Apr 5, 2016 | By Kira

A brand new Rembrandt painting was revealed in Amsterdam today—this, despite the fact that the celebrated “master of light and shadow” passed away nearly four centuries ago. Titled The Next Rembrandt, the painting was created by compiling more than 168,000 data points from 346 of Rembrandt’s existing works and processing them through advanced algorithms, deep learning software, and finally, 3D printing technology.

The result is a perfect, 3D printed representation Rembrandt van Rijn’s style, technique, and subject matter in a brand new work of art. The project blurs the lines between science, art, technology and emotion, and begs the question: can data be used to touch the human soul?

The Next Rembrandt 3D printed painting is the result of a collaboration between experts at Microsoft, Delft University of Technology, the Mauritshuis Museum, the Rembrandt House Museum, and lead sponsor ING Bank.

The developers began by studying Rembrandt’s complete oeuvre of 346 paintings. From these, they collected 168,000 fragments via 3D scanning and digital imaging technology, and analyzed them pixel by pixel to create an extensive pool of data. This step alone resulted in 150 GB of high-resolution, digitally rendered graphics that were then ‘upscaled’ using deep learning algorithms to maximize resolution and quality.

The next step was to read into this data and determine the subject. Since Rembrandt is most known for his brutally honest and emotionally complex portraits, the developers created specialized software and algorithms to analyze his portrait paintings and to determine the most common demographic information, including age, gender, head direction, hair styles and clothing.

From this data, they concluded that the ‘quintessential’ Rembrandt subject is a Caucasian male with facial hair, between the ages of thirty and forty, wearing black clothes with a white collar and hat, and facing to the right.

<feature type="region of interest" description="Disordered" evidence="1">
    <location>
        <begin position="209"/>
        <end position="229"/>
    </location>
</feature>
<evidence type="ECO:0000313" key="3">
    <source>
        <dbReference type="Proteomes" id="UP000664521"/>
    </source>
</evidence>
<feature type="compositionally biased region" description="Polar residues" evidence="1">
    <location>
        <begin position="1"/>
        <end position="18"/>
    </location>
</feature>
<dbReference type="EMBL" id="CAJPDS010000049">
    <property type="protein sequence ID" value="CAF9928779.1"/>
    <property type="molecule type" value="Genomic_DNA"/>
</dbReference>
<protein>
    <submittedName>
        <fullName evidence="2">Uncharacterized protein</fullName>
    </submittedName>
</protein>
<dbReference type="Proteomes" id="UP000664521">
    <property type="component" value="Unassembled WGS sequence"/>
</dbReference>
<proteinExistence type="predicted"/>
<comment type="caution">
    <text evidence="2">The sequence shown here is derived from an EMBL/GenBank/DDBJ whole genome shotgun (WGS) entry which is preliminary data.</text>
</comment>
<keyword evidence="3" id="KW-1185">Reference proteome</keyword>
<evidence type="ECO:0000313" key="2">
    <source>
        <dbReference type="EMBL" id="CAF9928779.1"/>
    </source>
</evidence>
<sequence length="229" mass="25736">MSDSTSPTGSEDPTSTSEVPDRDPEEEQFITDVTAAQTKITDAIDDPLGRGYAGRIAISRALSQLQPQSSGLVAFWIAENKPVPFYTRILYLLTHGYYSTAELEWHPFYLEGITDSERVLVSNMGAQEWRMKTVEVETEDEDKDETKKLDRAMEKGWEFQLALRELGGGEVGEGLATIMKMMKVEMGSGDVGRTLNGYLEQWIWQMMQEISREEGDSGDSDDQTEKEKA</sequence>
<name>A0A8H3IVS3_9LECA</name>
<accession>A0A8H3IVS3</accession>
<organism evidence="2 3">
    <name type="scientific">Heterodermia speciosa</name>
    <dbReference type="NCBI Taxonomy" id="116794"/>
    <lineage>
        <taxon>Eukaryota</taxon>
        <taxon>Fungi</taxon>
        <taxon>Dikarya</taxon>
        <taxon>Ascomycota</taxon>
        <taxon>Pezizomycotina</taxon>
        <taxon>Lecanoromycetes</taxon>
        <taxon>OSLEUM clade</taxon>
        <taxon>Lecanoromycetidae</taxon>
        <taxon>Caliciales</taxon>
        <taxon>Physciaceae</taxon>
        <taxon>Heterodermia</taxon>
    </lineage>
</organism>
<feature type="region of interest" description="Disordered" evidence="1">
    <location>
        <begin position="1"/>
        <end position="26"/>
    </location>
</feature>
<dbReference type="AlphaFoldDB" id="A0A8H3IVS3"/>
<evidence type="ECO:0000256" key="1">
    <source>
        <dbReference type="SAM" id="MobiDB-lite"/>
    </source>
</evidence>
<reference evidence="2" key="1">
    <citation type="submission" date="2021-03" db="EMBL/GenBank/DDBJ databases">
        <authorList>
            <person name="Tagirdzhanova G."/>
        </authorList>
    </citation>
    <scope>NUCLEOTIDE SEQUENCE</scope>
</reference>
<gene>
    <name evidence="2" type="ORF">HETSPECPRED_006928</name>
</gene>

However, in order to produce a true Rembrandt masterpiece, the developers needed to know not just what he would have painted, but exactly how. They thus designed a software program that could actually understand and extract Rembrandt’s style based on his use of geometry, composition, painting materials and more—the ‘input’ that makes a Rembrandt a Rembrandt.

Deep learning and facial recognition algorithms further broke down every possible measurement, such as the distance between his subject’s eyes, noses, and mouths, into precise and reproducible percentages.

“We use a lot of data to improve business life, but we haven’t been using data that much in a way that touches the human soul,” explained Microsoft’s Ron Augustus. “You could say that we use technology and data like Rembrant used his paints and his brushes to create something new.”

With the 2D image finally complete, it was time to bring it to life via 3D printing technology. Of course, even paintings that we generally understand to be “2D” are not really. The brushstrokes and layers of paint create a three-dimensional depth and texture that is as unique to the artist as the subject matter itself.

Once again, advanced computer software was used to analyze and mimic Rembrandt’s brushstrokes, while two separate algorithms scanned the surface of his works to create a 3D height map, virtually and visually representing the texture patterns and elevated layers of paint.

This digital information was then translated into a 3D print file and sent to a 3D printer. In total, 148 million pixels were 3D printed in thirteen distinct layers of ink, resulting in a one-of-a-kind, digitally produced 3D painting that could fool even the most experienced of art curators and experts.

While it is undoubtedly an impressive demonstration of the power of data analysis, digital rendering, and 3D printing technology, The Next Rembrandt will also hopefully start an important conversation surrounding the intersection of technology and art. Is a Rembrandt still a Rembrandt if the artist himself had no part in its actual production? Can a computer be taught to understand artists in a way humans could never achieve? And what role can pixels and percentages play in mediating and even producing human emotion?

The Next Rembrandt 3D printed painting is temporarily on display at the Looiersgracht 60 gallery in Amsterdam, however a permanent exhibit has yet to be announced. Watch the video below to see how the developers created this 3D printed work of art:



Posted in 3D Printing Application



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ekaterinya vladinakova wrote at 6/18/2016 9:04:10 AM:

very very cool

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